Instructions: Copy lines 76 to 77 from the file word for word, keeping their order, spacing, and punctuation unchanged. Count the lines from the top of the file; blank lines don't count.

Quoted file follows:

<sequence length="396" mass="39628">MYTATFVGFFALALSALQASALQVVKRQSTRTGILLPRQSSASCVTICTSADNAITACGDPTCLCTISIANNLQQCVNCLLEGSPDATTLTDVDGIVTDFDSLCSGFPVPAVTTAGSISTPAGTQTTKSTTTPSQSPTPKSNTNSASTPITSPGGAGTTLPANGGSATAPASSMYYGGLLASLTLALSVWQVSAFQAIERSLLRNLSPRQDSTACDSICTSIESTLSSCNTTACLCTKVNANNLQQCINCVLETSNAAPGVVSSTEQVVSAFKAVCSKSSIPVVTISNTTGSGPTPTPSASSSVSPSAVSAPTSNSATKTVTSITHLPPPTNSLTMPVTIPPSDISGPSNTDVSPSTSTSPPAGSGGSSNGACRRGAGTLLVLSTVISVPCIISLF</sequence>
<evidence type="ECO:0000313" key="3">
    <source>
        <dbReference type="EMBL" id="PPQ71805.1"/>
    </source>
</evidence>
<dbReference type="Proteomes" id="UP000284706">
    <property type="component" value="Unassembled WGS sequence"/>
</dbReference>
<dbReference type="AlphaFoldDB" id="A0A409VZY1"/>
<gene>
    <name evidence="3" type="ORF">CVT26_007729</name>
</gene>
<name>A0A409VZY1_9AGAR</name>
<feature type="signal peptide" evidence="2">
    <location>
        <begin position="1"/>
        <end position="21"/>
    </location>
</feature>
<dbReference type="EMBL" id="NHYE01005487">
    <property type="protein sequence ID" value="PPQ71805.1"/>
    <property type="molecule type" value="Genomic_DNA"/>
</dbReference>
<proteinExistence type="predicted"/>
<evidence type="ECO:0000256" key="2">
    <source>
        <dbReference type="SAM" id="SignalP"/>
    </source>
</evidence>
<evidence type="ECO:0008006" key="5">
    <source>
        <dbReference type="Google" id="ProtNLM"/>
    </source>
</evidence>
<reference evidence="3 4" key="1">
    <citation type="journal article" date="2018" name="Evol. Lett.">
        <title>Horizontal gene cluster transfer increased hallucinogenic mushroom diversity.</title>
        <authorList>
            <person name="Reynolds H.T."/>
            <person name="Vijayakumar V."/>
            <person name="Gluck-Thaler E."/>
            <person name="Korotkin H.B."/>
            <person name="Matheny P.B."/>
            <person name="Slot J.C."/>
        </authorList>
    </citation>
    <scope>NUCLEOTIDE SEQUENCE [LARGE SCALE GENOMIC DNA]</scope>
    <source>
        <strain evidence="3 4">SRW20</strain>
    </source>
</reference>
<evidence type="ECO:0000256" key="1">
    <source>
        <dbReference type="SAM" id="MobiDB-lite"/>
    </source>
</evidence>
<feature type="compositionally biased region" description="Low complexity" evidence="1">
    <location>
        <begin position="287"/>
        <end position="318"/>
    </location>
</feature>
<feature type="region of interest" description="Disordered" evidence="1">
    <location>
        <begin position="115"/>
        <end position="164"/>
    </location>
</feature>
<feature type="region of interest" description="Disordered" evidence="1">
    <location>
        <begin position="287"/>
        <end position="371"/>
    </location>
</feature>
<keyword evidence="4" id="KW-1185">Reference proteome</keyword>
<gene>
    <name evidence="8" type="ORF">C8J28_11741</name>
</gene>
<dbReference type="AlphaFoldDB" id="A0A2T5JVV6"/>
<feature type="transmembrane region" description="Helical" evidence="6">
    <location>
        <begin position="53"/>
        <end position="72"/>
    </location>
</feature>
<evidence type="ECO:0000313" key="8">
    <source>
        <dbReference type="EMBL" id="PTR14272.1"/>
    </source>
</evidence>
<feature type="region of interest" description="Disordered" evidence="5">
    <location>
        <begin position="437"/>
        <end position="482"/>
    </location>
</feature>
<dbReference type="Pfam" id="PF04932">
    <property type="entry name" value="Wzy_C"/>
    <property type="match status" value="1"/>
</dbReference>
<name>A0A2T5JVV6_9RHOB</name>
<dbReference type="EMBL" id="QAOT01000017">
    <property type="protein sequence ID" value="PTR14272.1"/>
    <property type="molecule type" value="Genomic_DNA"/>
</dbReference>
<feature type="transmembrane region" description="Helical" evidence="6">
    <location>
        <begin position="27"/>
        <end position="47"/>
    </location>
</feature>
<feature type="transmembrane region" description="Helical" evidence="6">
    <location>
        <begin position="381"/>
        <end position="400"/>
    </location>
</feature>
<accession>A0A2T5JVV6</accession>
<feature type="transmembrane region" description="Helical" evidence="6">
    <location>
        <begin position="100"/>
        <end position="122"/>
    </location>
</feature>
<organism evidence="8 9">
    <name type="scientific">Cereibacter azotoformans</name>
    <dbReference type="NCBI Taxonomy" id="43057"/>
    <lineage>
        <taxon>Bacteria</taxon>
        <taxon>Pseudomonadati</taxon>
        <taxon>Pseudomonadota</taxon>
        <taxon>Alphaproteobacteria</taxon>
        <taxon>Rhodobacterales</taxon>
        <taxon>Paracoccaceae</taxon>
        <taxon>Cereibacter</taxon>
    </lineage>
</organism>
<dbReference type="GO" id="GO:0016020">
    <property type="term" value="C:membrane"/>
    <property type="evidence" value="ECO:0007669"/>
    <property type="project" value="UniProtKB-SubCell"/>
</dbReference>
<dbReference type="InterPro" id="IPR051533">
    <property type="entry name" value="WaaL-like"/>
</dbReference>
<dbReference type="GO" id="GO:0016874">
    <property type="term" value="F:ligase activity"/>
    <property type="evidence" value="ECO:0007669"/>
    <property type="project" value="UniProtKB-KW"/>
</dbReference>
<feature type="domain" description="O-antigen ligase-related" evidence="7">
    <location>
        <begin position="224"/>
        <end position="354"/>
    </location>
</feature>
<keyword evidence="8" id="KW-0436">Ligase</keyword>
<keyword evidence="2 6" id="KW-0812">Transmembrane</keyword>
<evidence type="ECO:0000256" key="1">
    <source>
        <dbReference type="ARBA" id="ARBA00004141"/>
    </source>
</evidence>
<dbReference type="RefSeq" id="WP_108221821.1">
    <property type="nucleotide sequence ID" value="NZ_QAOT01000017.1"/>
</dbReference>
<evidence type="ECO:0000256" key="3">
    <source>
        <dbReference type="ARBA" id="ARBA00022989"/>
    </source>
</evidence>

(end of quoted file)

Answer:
<keyword evidence="4" id="KW-1185">Reference proteome</keyword>
<gene>